Virtue of the Small

A friend I knew some years ago had a web design business called Virtue of the Small.  I have no idea where the name came from, but I liked it very much. 

Yesterday, I called AT&T to have a phone line disconnected.  This is the telephone company, right?  Someone simply needed to make the note that I wish to cancel my service.  This no-brainer took me 30 minutes on the phone, half of which was waiting for a real person to answer and the other half was waiting (in silence) for the mysteriously long process of actually getting the line cut.  When I punched the right button to get the disconnect service, I was sent to a marketer, who, after being made to understand that I’m an adult who can really make her own decisions and who really does just want a disconnect, sent me on to the dark back office where they deal with those losers who don’t want to play the game anymore.

The most offensive part was the recording as I waited endlessly to be assisted.  Usually, such a recording will make clear that the company values your participation, and plans to be right with you.  Many of these systems even tell you how long the wait can be expected to be.  So why does the very center of this phone culture, the oldest and biggest and most experienced provider, merely give us a curt, “Our operators are currently serving other customers.”  Period.  Then this is followed by a lengthy encouragement to hang up and use their website instead.  Knowing it was highly unlikely that disconnect options are available on their site, I did not choose this option.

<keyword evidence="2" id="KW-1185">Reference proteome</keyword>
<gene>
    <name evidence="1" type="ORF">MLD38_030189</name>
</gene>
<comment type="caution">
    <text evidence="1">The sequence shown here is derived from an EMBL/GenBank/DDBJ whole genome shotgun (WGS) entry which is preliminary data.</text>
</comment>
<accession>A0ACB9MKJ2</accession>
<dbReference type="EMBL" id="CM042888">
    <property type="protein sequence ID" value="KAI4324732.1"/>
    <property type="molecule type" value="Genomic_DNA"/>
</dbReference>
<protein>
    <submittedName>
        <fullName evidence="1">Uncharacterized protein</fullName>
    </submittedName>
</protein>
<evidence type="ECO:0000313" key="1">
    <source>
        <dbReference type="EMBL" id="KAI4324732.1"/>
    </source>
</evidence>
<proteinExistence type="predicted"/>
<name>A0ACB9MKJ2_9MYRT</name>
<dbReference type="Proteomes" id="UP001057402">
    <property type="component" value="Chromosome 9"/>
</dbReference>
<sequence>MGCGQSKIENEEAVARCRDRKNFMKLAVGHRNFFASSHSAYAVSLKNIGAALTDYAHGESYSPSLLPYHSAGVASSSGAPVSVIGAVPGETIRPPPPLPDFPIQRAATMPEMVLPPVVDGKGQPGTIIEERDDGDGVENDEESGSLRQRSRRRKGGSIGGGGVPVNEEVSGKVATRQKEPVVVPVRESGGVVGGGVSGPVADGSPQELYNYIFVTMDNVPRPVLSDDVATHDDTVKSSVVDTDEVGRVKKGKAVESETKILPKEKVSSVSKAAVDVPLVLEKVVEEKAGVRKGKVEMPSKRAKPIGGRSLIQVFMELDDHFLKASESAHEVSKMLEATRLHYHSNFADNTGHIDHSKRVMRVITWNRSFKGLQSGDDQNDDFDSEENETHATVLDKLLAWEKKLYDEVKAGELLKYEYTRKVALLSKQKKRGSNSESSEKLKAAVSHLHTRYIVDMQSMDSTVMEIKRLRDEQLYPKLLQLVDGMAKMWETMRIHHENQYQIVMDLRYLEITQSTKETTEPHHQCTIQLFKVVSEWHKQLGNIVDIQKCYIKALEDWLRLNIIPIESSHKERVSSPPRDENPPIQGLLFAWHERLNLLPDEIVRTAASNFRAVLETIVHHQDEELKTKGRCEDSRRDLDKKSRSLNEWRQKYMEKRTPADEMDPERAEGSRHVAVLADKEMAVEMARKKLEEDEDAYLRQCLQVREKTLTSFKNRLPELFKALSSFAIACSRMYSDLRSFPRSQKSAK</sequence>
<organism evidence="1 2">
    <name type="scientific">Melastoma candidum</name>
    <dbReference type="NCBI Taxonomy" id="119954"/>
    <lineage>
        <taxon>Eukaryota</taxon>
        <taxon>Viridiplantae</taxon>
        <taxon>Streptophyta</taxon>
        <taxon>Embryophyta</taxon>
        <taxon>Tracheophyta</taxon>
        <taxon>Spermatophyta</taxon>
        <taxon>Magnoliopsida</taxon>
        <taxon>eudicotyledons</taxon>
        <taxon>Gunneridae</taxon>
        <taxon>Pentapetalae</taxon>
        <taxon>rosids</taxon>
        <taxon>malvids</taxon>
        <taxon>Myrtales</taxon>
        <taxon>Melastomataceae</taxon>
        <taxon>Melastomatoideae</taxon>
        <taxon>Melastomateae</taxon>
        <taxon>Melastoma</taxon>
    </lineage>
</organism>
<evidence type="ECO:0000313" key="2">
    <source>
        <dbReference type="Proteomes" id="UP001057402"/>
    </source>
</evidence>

I may not be translating the experience in all its glory, but it was irritating in the extreme.  The problem with big business is that it’s extremely difficult to be self-aware.  The behemoths roll on of their own ugly accord, and human sensibilities are utterly lost.  AT&T, of all businesses, should have top-of-the-line phone answering and service.  Somehow, they’ve lost sight of that. 

At the point where your business becomes too large to factor in human sensibilities, cash in.  If your business has already passed that point and you’re still stuck there, do everything in your power (and more) to reconnect yourself and your services to actual human beings.  If your business is small and personal, count your blessings and be very careful in any growth initiatives that you do not outgrow your own skin.


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